Salt of the Earth
I was at a friend’s house last week, my mud-caked Subaru parked on their drive. He and I chatted in the living room, his Â wife called from the front window.Â Â
“I wish you’d come look at this.” And we did. There, one on the front left, the other on the front right, were fox squirrels intently licking the mud in the wheel wells, up on their hind legs like long-tailed bipeds.Â Â
They were supplementing their need for salt, taking it from the leavings of last week’s ice and the road saltings that followed. I suppose they could smell it from the woods a hundred yards away, and risked exposure to humans and other potential predators to add salt to their diet that they don’t get quite enough of in nature. (They also are likely to gnaw on Â bones in the woods for the same nutritional reasons. Ever noticed tooth marks on a deer bone? We see it often.)Â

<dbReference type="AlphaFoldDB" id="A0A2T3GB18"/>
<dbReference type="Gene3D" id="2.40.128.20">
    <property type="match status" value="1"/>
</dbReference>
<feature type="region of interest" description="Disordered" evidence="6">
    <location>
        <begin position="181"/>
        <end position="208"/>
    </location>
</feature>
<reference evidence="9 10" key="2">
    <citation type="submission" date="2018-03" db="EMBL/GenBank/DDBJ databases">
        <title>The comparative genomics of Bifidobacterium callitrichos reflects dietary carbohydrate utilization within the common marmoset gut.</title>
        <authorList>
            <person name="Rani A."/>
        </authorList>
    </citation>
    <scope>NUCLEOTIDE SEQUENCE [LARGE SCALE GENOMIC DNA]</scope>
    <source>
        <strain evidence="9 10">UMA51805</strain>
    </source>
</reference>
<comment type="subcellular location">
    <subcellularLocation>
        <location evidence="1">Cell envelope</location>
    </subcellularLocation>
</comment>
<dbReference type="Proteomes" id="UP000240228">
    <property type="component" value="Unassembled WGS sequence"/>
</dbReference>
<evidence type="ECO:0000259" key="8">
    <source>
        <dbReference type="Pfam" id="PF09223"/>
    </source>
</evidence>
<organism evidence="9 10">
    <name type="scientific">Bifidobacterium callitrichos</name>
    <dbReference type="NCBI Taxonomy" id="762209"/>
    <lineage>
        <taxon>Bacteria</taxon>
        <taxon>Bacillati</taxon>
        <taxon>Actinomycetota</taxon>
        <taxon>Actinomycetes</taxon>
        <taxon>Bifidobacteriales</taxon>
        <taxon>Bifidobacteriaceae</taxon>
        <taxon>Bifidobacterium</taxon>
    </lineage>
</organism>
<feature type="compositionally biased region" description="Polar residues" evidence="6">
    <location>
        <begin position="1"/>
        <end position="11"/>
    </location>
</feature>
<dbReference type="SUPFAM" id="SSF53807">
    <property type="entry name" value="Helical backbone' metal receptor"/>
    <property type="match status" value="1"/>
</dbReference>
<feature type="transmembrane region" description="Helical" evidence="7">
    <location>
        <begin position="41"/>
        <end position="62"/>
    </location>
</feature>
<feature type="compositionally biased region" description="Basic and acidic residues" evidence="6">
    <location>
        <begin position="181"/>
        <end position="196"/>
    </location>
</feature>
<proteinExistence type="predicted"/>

We take for granted how necessary salt is. (Or is it a health-destroying poison?) This hasn’t always been the case. Case in point: the word SALARY is based on the ancient word for salt, and soldiers in the Roman army were once paid in salt. If they were worth their salt.Â
What prompted me to tell this story, the squirrels alone maybe not quite a blog post, was running by chance acrossÂ the images you’ll find in this link. Be amazed.Â Â
(BONUS FACTOID: The area now known as the city of Roanoke was originally called Big Lick. Was there a natural source of salt there? Sure is in Saltville, less than a hundred miles west of here, and s a wide variety of Ice Age creatures came there for the salt, and stayed there for the museum.